a search incident to arrest, officers found a digital scale
and a set of car keys in Evans' pockets. EH Tr., p. 76.
The car keys were later confirmed to operate the vehicle in
the carwash bay where the firearm was located in the front
seat. EH Tr., p. 82. During the booking procedure at the
police station, Evans inquired about the nature of his
charges. After being advised he was arrested for being a
felon in possession of a firearm, Evans stated: “How
are you going to charge me with a gun, it doesn't even
work, I just got it yesterday.” EH Tr., p. 83-84.
the suppression hearing, the court also heard extensive
testimony that the vacant carwash grounds were open for
public use and exposed to public view. EH Tr., p. 27-50,
conclusion of the hearing, Judge Crites-Leoni took the matter
under advisement. After extensive briefing by the parties,
Judge Crites-Leoni filed a twenty-two page Report and
Recommendation concluding that Evans' Motion to Suppress
should be denied. See Doc. 54. Evans subsequently filed
objections to the Report and Recommendation, claiming Judge
Crites-Leoni erred in denying his motion to suppress. Doc.
55. Evans also renewed his objection to Judge
Crites-Leoni's failure to recuse herself. Id. On
August 18, 2014, this Court reviewed and overruled
defendant's objections to the Report and Recommendation.
elected to proceed to trial on the charge of being a
previously convicted felon in possession of a firearm, which
took place on December 4, 2014. Following voir dire, the
parties were given an opportunity to challenge jurors for
cause, at which time Mr. Wilson asked the district court to
strike the panel and declare a mistrial because there were no
African Americans on the jury panel. Jury Trial Transcript
(“JT Tr.”), Doc. 109, p. 87. After hearing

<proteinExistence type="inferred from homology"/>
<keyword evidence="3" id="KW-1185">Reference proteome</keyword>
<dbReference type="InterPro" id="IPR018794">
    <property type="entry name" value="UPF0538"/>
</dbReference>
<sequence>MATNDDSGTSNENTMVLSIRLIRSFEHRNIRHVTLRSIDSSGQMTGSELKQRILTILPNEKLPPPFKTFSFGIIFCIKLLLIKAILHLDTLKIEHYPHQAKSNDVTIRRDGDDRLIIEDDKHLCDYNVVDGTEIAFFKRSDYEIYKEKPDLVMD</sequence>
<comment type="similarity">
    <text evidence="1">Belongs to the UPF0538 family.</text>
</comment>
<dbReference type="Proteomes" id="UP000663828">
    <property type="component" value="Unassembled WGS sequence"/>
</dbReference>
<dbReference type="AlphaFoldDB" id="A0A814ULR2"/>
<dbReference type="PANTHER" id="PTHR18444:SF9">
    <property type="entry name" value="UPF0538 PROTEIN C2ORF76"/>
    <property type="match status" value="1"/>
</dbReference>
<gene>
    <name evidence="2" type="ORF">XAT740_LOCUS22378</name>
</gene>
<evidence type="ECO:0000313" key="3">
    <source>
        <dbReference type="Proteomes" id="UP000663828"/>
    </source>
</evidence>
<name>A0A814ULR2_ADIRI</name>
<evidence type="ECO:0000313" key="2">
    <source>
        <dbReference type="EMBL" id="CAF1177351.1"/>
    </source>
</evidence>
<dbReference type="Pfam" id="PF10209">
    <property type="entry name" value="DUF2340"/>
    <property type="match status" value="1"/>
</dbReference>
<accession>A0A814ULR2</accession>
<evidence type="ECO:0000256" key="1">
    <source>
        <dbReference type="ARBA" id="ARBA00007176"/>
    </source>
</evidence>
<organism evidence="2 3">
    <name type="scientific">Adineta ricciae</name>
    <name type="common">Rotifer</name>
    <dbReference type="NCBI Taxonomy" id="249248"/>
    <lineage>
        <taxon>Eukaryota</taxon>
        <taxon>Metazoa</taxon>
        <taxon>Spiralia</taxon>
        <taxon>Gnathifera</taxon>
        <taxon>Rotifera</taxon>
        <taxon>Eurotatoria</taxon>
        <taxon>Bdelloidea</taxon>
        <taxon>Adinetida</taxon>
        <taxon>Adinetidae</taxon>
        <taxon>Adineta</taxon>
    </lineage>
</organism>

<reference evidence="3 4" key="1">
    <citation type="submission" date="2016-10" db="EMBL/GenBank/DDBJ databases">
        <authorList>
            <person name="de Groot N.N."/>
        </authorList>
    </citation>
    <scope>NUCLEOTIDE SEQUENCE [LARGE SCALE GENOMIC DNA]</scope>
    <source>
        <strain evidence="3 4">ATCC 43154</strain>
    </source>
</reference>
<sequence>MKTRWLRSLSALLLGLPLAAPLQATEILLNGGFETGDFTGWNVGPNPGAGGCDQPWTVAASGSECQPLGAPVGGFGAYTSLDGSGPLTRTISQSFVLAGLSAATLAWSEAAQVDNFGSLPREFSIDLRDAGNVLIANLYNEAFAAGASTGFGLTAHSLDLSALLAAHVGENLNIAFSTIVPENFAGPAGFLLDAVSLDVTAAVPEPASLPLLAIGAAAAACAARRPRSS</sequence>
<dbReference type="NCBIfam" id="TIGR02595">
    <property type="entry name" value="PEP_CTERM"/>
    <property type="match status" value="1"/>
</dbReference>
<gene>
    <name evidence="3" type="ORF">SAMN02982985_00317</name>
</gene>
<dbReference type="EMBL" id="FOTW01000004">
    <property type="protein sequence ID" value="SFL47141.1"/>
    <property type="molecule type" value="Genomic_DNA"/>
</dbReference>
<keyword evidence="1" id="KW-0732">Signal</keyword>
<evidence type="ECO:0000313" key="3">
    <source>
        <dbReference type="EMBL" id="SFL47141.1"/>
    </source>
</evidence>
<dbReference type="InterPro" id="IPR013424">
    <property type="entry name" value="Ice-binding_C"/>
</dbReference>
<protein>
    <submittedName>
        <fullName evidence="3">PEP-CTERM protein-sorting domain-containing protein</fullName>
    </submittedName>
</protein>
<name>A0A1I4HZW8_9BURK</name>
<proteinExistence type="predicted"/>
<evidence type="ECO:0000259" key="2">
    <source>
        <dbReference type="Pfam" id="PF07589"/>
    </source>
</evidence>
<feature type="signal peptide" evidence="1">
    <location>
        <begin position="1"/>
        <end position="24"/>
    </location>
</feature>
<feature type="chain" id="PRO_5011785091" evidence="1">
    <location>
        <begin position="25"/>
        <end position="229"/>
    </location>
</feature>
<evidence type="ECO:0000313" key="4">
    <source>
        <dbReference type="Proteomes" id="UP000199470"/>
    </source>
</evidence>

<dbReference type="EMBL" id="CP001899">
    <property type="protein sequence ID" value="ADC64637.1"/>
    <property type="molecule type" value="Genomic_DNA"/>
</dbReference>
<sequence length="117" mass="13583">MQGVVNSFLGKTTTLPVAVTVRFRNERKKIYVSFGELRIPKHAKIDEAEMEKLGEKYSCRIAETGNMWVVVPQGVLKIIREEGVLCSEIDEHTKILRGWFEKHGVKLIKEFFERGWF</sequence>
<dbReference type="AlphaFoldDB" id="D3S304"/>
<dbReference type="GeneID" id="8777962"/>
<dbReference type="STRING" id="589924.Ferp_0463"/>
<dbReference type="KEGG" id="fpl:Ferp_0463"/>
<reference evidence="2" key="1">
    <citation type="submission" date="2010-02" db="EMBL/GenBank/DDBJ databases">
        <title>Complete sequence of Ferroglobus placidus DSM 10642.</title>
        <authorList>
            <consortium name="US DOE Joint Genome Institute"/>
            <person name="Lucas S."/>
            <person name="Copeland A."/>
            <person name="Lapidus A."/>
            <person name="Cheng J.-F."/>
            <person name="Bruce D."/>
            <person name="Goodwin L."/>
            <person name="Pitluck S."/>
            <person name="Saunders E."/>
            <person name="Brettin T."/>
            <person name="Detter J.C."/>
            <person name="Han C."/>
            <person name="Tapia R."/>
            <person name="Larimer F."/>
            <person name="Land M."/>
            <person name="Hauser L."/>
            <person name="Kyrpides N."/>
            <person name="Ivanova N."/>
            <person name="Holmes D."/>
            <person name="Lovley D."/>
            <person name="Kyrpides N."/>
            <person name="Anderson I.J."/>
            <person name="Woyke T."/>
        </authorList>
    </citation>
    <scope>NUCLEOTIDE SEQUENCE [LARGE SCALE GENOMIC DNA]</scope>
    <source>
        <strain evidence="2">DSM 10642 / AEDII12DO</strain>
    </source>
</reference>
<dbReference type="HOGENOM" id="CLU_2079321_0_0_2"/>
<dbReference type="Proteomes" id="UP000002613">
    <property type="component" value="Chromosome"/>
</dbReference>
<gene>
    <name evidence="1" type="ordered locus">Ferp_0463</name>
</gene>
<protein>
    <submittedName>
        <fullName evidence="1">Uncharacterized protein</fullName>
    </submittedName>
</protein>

arguments from the parties, the district court denied the
case then proceeded to trial. The government's evidence
primarily consisted of the testimony of Officer Douglas and
Officer McDermott, who described the events of the night of
August 2, 2013 ultimately resulting in the recovery of the
firearm from Evans' vehicle. JT Tr., p. 122-216. At the
conclusion of the government's case, this Court ensured
that Evans understood his rights with respect to the decision
whether to testify on his own behalf. The following
discussion occurred outside the presence of the jury:
THE COURT: Mr. Evans, I need to ask you a number of questions
and advise you of your rights to testify or not to testify.
*** Mr. Evans, you have a right to testify in this case, as
you know. And if you decide to do that, the Government
lawyers will be allowed to cross-examine you. You know that,
EVANS: Yes, sir.
THE COURT: But the point is you do have the opportunity at
this time to testify and tell your side of the story. On the
other hand, you have the right not to testify. And if you
decided not to testify, the jury will not be allowed to hold
it against you ...